Jeff Bleich, former California State University, or CSU, trustee chair and UC Berkeley School of Law graduate, is running for lieutenant governor of California in the upcoming 2018 election.
Bleich said he was inspired to run after the previous election, when former president Barack Obama encouraged people to run for office themselves if they are disappointed with elected officials.
Bleich has served on the CSU board and worked as special counsel for the Obama administration. As an attorney and community advocate, Bleich said he has represented LGBTQ+ people, immigrant communities, victims of gun violence, victims of domestic violence, disabled veterans, fostered youth and homeless youth.
Bleich graduated from Berkeley Law in 1989 and paid his way through — all of $750 per semester — by working over the summer.
“After that, I’ve always wanted to pay it forward and pay it back to the state of California,” Bleich said. “California taxpayers invested in me, and it’s my responsibility to bring it to the next generation.”
Bleich said he is an ideal candidate because he has an interest in both education and environmentalism, which are both key pieces of the lieutenant governor position. This is because the lieutenant governor must sit on the UC Board of Regents, CSU Board of Trustees, Ocean Protection Council, California Emergency Council and State Lands Commission.
According to Bleich, the current administration focuses on how to mitigate climate change, which he said is a critical effort. Bleich added that he thinks that it is important to adapt infrastructure to the climate that we currently have, including through water conservation efforts.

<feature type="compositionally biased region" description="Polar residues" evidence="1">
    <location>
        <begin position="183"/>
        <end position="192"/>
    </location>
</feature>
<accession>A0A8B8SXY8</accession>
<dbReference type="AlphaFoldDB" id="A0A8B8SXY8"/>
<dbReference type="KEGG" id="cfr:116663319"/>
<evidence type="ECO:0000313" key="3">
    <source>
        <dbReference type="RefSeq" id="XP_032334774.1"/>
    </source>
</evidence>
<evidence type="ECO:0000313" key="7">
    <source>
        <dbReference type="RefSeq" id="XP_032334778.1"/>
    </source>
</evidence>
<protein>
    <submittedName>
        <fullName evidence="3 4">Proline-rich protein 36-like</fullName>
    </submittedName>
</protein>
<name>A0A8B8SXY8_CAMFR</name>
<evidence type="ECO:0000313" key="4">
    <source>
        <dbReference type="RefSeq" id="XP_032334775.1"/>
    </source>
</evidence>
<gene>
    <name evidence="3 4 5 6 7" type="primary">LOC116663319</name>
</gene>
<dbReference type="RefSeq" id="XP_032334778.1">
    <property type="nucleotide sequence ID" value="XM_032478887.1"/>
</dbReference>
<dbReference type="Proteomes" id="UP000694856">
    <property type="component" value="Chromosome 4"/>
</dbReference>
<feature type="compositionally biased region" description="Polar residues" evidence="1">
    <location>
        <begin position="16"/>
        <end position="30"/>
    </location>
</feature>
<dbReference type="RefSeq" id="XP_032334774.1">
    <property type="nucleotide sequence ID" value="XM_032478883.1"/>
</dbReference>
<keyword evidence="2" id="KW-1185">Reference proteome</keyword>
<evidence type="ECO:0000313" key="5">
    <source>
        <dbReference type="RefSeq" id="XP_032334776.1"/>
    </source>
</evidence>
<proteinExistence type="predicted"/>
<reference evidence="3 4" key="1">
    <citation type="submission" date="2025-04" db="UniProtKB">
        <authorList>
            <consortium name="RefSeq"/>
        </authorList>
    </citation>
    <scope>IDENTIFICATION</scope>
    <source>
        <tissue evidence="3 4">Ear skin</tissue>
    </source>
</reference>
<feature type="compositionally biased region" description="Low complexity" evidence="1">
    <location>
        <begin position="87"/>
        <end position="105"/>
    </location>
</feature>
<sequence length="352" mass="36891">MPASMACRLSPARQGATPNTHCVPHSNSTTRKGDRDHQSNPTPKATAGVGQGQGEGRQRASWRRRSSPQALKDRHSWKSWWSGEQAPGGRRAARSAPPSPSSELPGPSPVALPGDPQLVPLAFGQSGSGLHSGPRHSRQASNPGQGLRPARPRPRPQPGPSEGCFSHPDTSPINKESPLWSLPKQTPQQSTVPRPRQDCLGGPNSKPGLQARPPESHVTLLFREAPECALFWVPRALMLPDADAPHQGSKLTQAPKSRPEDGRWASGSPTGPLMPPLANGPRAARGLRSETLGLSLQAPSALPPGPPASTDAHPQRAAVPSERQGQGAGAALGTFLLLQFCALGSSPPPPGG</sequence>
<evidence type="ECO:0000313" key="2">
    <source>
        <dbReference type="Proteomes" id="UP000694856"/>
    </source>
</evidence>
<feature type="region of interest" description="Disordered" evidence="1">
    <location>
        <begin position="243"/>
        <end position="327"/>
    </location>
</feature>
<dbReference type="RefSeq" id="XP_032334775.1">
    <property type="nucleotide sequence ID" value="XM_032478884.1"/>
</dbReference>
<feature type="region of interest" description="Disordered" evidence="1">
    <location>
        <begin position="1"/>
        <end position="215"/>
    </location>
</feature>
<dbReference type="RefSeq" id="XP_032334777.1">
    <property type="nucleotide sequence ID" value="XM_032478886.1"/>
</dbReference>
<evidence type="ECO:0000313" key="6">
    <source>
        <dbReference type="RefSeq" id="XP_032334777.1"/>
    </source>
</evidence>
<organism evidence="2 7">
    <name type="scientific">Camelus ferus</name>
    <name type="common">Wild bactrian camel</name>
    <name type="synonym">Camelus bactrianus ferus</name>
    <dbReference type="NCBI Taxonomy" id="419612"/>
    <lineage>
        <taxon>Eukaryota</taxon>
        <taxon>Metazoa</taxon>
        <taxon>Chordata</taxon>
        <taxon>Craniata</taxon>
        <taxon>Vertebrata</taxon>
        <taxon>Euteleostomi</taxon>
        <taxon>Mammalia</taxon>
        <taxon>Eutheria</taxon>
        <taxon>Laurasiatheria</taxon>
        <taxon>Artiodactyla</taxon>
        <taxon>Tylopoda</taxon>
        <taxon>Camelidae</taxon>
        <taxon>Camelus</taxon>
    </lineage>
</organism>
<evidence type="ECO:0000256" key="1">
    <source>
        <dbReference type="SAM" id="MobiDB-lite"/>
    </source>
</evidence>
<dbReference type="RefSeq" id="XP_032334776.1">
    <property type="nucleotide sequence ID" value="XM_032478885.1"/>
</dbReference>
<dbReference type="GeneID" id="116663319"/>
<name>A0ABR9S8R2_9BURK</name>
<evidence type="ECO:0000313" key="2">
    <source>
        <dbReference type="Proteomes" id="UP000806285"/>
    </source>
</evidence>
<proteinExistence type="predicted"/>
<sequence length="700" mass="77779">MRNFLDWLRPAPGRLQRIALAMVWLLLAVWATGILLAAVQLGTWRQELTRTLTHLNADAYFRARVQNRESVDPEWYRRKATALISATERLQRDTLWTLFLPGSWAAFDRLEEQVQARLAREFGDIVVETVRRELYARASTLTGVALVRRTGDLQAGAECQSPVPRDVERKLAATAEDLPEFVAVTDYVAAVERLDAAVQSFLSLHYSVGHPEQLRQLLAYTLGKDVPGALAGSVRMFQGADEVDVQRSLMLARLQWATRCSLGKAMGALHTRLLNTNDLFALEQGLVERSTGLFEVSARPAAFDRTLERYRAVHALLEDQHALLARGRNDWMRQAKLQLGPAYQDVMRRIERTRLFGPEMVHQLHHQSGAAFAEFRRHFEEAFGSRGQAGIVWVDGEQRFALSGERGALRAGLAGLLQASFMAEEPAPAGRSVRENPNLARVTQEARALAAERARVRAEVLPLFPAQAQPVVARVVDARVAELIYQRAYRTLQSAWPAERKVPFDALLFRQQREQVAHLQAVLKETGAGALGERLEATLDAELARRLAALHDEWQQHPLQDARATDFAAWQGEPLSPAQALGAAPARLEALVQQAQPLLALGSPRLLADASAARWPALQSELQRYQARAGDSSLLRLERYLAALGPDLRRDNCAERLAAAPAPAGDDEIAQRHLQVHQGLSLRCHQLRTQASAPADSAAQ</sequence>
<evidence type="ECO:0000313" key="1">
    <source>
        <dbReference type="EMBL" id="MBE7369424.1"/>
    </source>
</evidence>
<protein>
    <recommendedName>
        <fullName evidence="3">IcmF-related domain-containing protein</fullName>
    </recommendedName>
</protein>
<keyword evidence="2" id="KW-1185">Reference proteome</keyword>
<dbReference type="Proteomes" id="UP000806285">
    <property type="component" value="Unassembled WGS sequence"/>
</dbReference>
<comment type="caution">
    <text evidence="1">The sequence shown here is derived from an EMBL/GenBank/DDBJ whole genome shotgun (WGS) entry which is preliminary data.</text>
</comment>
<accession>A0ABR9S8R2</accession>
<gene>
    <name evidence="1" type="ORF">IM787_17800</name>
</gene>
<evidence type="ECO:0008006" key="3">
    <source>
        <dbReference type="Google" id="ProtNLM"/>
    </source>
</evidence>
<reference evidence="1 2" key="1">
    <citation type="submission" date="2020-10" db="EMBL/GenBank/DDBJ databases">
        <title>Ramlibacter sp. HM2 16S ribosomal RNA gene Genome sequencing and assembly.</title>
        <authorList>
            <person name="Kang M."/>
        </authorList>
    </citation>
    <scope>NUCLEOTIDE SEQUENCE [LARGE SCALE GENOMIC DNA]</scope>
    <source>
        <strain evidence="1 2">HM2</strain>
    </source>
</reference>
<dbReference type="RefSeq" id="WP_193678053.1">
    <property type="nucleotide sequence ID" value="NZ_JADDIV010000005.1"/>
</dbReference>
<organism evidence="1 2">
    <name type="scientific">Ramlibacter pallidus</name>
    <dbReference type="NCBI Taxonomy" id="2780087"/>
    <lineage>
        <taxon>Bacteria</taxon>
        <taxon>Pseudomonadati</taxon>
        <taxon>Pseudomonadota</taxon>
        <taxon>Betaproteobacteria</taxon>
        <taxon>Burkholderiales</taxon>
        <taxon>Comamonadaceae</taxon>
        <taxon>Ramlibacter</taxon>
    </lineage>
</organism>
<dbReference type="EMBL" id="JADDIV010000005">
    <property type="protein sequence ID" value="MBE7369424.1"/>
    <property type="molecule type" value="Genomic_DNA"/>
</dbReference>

Among Bleich’s competition is Cameron Gharabiklou, an attorney and small business owner in San Diego. Gharabiklou said he was disappointed with the “muted tone” of candidates who have already entered the race.
Republican candidate for lieutenant governor Cole Harris emphasized in a statement that unlike Bleich, he was born and raised in California. According to Harris, his business knowledge will make him an effective lieutenant governor. Harris said he plans to bring together the best minds from both the private sector and state government, regardless of party, to fix the problems facing California today.
Bleich has been endorsed by the San Francisco Chronicle and the Sierra Club, with the latter citing “skills, experience, and vision” as some of Bleich’s assets as a candidate.
“You need someone who is below the radar but working very hard. I am running because I want to do this job. A lot of people are running because they want to be something,” Bleich said. “I am running because I want to do something.”